Law Enforcement and Technology: Using Social Media

Congressional Research Service Report: “As the ways in which individuals interact continue to evolve, social media has had an increasing role in facilitating communication and the sharing of content online—including moderated and unmoderated, user-generated content. Over 70% of U.S. adults are estimated to have used social media in 2021. Law enforcement has also turned to social media to help in its operations. Broadly, law enforcement relies on social media as a tool for information sharing as well as for gathering information to assist in investigations.

Social Media as a Communications Tool. Social media is one of many tools law enforcement can use to connect with the community. They may use it, for instance, to push out bulletins on wanted persons and establish tip lines to crowdsource potential investigative leads. It provides degrees of speed and reach unmatched by many other forms of communication law enforcement can use to connect with the public. Officials and researchers have highlighted social media as a tool that, if used properly, can enhance community policing.

Social Media and Investigations. Social media is one tool in agencies’ investigative toolkits to help establish investigative leads and assemble evidence on potential suspects. There are no federal laws that specifically govern law enforcement agencies’ use of information obtained from social media sites, but their ability to obtain or use certain information may be influenced by social media companies’ policies as well as law enforcement agencies’ own social media policies and the rules of criminal procedure. When individuals post content on social media platforms without audience restrictions, anyone— including law enforcement—can access this content without court authorization. However, some information that individuals post on social media may be restricted—by user choice or platform policies—in the scope of audience that may access it. In the instances where law enforcement does not have public access to information, they may rely on a number of tools and techniques, such as informants or undercover operations, to gain access to it. Law enforcement may also require social media platforms to provide access to certain restricted information through a warrant, subpoena, or other court order.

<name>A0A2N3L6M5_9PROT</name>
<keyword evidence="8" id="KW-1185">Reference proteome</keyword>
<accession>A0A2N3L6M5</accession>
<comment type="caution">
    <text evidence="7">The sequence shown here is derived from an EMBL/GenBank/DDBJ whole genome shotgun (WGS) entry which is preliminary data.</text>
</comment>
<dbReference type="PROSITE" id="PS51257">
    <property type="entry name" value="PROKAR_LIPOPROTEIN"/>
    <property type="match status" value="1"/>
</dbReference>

Social Media and Intelligence Gathering. The use of social media to gather intelligence has generated particular interest from policymakers, analysts, and the public. Social media companies have weighed in on the issue of social media monitoring by law enforcement, and some platforms have modified their policies to expressly prohibit their user data from being used by law enforcement to monitor social media. Law enforcement agencies themselves have reportedly grappled with the extent to which they should gather and rely on information and intelligence gleaned from social media. For instance, some observers have suggested that agencies may be reluctant to regularly analyze public social media posts because that could be viewed as spying on the American public and could subsequently chill free speech protected under the First Amendment…(More)”.

The Crowdsourced Panopticon

Book by Jeremy Weissman: “Behind the omnipresent screens of our laptops and smartphones, a digitally networked public has quickly grown larger than the population of any nation on Earth. On the flipside, in front of the ubiquitous recording devices that saturate our lives, individuals are hyper-exposed through a worldwide online broadcast that encourages the public to watch, judge, rate, and rank people’s lives. The interplay of these two forces – the invisibility of the anonymous crowd and the exposure of the individual before that crowd – is a central focus of this book. Informed by critiques of conformity and mass media by some of the greatest philosophers of the past two centuries, as well as by a wide range of historical and empirical studies, Weissman helps shed light on what may happen when our lives are increasingly broadcast online for everyone all the time, to be judged by the global community…(More)”.